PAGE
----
This morning I received an out of office auto-reply from someone on email that went a bit like this:
"Thanks for your email. I am busy in meetings today so might not be able to get right back to you...."
This is a rising trend that I'm noticing - to warn people that you don't sit on email all day so may not be able to respond quicker than, say, a business day. But since when was Email the same as IM? Is it right to tell senders that they should expect a slow response on a system that was never meant to be 'live'. As a consultant with clients and as an employer with a business to run, I think this is a bit strange.
But even though my gut reaction was negative, I have myself toyed with the idea of training my inbox in similar ways. Tell people better ways to get hold of you and you might win the battle of email overload.
So I asked Twitter the question so that I could put my mind to rest: Is it ok to set an out of office autoreply email for when you're just busy?
The responses were enlightening.
At the moment of writing this post I have received precisely 50 responses via Twitter.
- 19 said yes, they would set an out of office when busy
- 31 said no, they would not
In other words, based on my sample of mainly PR, marketing and media professionals, 62% would consider setting an email out of office autoreply for when you are busy as unacceptible. 38% consider it acceptible.
Looking into the actual responses, the feedback is really interesting. Here is a sample:
- From @sheilaparry: definitely not OK. That's just lazy ...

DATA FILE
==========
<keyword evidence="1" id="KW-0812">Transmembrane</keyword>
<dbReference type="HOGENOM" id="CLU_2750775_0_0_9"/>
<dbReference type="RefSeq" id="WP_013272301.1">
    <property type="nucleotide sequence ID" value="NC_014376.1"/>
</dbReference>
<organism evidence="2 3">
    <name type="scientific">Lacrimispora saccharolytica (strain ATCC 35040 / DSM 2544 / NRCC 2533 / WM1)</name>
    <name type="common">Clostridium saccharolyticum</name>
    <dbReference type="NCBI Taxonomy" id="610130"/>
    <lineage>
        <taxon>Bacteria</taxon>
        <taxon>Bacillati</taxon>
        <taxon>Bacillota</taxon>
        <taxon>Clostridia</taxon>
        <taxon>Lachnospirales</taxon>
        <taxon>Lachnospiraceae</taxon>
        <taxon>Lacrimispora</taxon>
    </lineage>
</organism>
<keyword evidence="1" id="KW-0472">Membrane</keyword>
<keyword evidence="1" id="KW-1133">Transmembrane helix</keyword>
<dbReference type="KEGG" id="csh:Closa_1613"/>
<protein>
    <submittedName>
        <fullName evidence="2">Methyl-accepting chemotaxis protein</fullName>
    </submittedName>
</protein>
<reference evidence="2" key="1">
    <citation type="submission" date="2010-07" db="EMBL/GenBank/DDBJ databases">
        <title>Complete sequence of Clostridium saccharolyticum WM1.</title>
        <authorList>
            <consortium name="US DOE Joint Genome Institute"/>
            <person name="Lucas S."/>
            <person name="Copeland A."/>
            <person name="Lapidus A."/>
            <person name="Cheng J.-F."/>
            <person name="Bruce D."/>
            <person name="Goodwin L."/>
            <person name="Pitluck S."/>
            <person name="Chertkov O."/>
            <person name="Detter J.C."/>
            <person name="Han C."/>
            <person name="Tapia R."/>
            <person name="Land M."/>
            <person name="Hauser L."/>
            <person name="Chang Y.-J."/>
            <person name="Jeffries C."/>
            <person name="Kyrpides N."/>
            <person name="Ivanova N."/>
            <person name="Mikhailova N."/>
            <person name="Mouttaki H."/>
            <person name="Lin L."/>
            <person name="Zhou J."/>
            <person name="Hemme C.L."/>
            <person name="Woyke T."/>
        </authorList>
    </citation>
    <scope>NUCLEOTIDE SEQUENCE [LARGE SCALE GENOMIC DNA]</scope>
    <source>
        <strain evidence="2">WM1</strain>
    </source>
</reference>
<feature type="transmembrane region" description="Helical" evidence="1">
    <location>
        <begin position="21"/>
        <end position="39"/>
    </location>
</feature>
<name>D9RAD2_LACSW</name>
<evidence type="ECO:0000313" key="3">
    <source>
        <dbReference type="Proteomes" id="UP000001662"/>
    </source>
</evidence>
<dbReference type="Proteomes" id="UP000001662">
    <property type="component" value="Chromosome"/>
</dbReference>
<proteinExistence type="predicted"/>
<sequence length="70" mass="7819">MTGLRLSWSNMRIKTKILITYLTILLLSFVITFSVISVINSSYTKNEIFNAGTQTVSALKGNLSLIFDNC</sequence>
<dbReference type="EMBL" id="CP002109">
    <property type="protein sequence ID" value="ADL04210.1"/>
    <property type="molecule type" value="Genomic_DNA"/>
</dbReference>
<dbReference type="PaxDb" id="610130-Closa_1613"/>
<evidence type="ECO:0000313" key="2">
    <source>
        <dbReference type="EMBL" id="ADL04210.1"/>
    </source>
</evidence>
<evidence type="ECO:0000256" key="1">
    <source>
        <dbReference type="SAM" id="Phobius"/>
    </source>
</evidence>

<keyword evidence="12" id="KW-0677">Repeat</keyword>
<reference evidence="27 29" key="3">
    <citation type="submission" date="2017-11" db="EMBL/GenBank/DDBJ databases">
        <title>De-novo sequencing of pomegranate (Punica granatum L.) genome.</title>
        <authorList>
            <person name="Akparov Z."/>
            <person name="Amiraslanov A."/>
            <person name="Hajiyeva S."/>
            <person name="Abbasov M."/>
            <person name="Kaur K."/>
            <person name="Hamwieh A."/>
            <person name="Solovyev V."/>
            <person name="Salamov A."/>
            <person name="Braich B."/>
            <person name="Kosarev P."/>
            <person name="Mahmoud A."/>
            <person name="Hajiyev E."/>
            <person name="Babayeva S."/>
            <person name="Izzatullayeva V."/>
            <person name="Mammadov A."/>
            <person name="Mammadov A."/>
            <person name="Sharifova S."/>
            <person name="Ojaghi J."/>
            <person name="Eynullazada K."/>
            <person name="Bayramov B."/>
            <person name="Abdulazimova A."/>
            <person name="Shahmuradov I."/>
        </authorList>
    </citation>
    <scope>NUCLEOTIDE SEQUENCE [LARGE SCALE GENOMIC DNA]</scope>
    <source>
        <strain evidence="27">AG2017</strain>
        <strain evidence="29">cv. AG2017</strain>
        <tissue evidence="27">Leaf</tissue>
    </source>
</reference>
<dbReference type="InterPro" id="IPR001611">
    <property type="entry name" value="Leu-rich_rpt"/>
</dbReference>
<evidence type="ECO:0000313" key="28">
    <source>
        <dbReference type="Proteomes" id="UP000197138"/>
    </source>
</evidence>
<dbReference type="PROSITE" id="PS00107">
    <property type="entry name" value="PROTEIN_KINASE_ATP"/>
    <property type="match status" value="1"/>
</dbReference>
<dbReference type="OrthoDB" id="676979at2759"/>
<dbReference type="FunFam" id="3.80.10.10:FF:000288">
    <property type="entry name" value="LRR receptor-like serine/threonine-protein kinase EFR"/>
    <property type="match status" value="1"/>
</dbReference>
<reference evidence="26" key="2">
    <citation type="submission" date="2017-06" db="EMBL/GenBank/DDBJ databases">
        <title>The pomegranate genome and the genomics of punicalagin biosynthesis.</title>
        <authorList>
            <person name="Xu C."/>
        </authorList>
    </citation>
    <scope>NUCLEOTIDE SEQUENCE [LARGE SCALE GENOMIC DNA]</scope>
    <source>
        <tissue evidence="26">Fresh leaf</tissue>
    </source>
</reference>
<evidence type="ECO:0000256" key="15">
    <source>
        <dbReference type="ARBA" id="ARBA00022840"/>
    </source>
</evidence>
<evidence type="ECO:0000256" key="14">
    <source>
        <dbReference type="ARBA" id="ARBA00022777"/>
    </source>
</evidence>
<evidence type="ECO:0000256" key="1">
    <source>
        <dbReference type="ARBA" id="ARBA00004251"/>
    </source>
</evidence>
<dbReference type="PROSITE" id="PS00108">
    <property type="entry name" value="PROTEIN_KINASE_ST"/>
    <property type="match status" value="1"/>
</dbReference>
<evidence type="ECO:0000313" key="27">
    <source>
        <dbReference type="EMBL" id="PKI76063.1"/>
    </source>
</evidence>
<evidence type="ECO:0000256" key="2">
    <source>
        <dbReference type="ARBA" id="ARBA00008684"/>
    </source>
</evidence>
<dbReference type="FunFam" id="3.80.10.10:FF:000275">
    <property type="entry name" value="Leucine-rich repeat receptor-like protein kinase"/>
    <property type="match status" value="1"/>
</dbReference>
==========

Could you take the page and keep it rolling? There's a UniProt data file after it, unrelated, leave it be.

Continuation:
- From @katehughes: If you are working exclusively on one project and cannot respond, then ok. Otherwise no.
- From @lexlacey: It's better than just ignoring emails when you're really busy
- From @brittneybean: if you really need something, you should ring not email. people are WAY to impatient now
- From @giless: not ok. Just dont reply!
- From @twocubedconsult: I vote "no". If emailers are in need of an immediate reply, they should make a phone call!
So in summary, what are some of the ways we are changing the way we use email? Here are some of my ideas:
- IM: We expect live responses online now, mainly because of the way we have become accustomed to using instant messenger except many people it seems do not treat email like IM and prefer to wait until they are ready to respond. Result = friction
- Social: We have our own idea of etiquettette and expect others to understand how we use email, like on Twitter where everything is open and people pick up fast. Except email is closed, it's not like Twitter. We can't learn from each other openly. Everyone uses it differently and we still don't realise that
- Mobile: We are using mobile email more, but we think that means we always read everything
- Spam: We invite correspondence from certain people, like a business prospect, a journalist / PR person, a possible employer / candidate, but in the age of the lazyweb we attract all sorts of spam which renders our full to bursting inboxes useless
- Rules: We are all becoming adept at using rules in our inboxes to snaffle away good and bad things and process information faster, whether it's Microsoft folders, Gmail stars, or whatever AOL does. But abusing rules is like hiding your bills. You just don't see what's important as quick as you should - it doesn't mean it's not there.